Multi-candidate races are partly about managing expectations, and that was demonstrated again on Monday night: Trump was dealt a blow by coming in second, while Marco RubioMarco Antonio RubioPolitical figures pay tribute to Charles Krauthammer Senate moving ahead with border bill, despite Trump Hillicon Valley: New FTC chief eyes shake up of tech regulation | Lawmakers target Google, Huawei partnership | Microsoft employees voice anger over ICE contract MORE appears to have been boosted by finishing a strong third.  

The Floridian drew around 23 percent support, significantly higher than most polls had predicted and only 1 percentage point behind Trump. His aides clearly believe he has solidified his position as the chosen candidate of more centrist Republican voters. 

“I think it’s a three-person race leaving here,” Rubio spokesman Alex Conant told MSNBC Monday evening. “If you don’t want Donald TrumpDonald John TrumpCNN analyst Kirsten Powers: Melania's jacket should read 'Let them eat cake' CNN's Cuomo confronts Lewandowski over 'womp womp' remark Sessions says FBI agent Peter Strzok no longer has his security clearance MORE or Ted Cruz to be the nominee, you better get on board with Marco Rubio.” 

The real drama, however, was in the closeness of the Democratic race.  

The narrowness of the result is deeply uncomfortable for Clinton. But she at least avoided a clear-cut defeat at her left-wing rival’s hands. Such an outcome could have been disastrous for the former secretary of State, who famously suffered a heavy loss to then-Sen. Barack ObamaBarack Hussein ObamaOvernight Energy: EPA declines to write new rule for toxic spills | Senate blocks move to stop Obama water rule | EPA bought 'tactical' pants and polos Clarifying the power of federal agencies could offer Trump a lasting legacy Dems allow separation of parents, children to continue, just to score political points MORE (Ill.) here in 2008.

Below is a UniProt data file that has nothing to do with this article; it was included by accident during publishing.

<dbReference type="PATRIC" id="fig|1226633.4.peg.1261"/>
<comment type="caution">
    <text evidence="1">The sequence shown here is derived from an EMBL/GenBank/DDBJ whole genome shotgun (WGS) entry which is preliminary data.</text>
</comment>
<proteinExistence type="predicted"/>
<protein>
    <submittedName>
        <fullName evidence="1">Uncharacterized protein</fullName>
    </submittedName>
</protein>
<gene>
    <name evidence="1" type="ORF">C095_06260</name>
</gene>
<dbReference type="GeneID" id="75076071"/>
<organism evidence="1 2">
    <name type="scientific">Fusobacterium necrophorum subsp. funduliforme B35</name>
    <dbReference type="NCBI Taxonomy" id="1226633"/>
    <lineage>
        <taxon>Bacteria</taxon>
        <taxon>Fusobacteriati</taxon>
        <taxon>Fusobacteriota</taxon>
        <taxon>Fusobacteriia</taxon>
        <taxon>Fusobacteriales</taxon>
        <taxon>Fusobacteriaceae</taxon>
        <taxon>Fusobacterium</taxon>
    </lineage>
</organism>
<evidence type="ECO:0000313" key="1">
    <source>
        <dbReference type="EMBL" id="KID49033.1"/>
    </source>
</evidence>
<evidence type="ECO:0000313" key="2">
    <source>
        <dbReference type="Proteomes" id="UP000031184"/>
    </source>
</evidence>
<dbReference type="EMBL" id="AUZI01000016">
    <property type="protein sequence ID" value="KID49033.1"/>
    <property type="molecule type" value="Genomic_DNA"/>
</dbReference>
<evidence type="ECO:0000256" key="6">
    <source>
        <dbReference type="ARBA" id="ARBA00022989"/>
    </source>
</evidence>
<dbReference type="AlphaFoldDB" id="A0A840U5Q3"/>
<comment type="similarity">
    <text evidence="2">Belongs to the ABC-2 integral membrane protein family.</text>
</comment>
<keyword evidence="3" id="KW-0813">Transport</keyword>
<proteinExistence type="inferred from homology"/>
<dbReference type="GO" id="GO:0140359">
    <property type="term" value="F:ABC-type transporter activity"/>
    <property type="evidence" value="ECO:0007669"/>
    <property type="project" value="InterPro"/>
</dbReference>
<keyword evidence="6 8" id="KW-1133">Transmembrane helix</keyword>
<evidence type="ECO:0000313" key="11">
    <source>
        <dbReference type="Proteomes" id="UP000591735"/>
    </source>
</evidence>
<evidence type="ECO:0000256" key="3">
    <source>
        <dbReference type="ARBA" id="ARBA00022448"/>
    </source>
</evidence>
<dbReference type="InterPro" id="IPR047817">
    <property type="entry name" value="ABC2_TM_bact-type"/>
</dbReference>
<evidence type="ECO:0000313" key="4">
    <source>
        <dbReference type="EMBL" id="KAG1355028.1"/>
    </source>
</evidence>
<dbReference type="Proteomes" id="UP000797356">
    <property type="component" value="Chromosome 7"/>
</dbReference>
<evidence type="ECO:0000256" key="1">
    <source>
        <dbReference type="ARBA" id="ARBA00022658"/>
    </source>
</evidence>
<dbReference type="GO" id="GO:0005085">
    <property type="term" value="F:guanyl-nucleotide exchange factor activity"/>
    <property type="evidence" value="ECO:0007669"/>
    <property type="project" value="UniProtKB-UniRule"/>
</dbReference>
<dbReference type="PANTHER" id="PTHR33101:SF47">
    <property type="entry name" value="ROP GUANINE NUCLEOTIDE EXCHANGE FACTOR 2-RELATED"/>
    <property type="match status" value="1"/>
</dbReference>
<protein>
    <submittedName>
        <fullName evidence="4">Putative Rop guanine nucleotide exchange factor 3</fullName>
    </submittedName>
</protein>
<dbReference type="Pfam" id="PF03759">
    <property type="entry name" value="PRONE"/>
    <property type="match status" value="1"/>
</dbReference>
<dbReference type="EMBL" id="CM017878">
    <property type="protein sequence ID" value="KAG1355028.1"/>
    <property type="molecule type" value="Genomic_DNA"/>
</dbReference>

Sanders claimed a moral victory on Monday night. But Clinton is such a strong favorite in the overall battle for the nomination that the Vermont senator needs to definitively knock her off track — and the caucuses were his best opportunity to do so.   

Even if Sanders prevails when New Hampshire votes on Feb. 9 — he has a large lead in Granite State polls — Clinton and her allies could spin such an outcome as a one-off largely attributable to his political base in the adjacent state of Vermont.  

Sanders struggles in polls in the states beyond that, especially in the South, where he lags Clinton by enormous margins with African-Americans. South Carolina holds its Democratic primary on Feb. 27, and several other Southern states vote on March 1. 

The Vermonter’s supporters will note that he lagged by enormous margins in Iowa polls at the outset of his bid. They will also stress that small-dollar donors have given him the resources that will allow him to continue his campaign all the way to the summer’s Democratic National Convention, which he vowed to do on Monday. 

Sanders raised $20 million in January alone, according to a campaign statement on Sunday.

Iowa delivered some drama at the bottom of each party’s field as well as at the top. 

Martin O’Malley suspended his Democratric campaign, which had never gained traction. He secured less than one percent support in the caucuses.

Mike Huckabee also left the race. Huckabee failed to recapture the magic that saw him win the Republican caucuses in 2008.  

Several other candidates on the Republican side will also face hard questions about the viability of their campaigns. 

Ben Carson finished fourth with just over 9 percent support, in a state where he once led polls. No other GOP candidate received the backing of more than 5 percent of caucusgoers.

This report was first published at 1:47 a.m. and last updated at 6:54 a.m.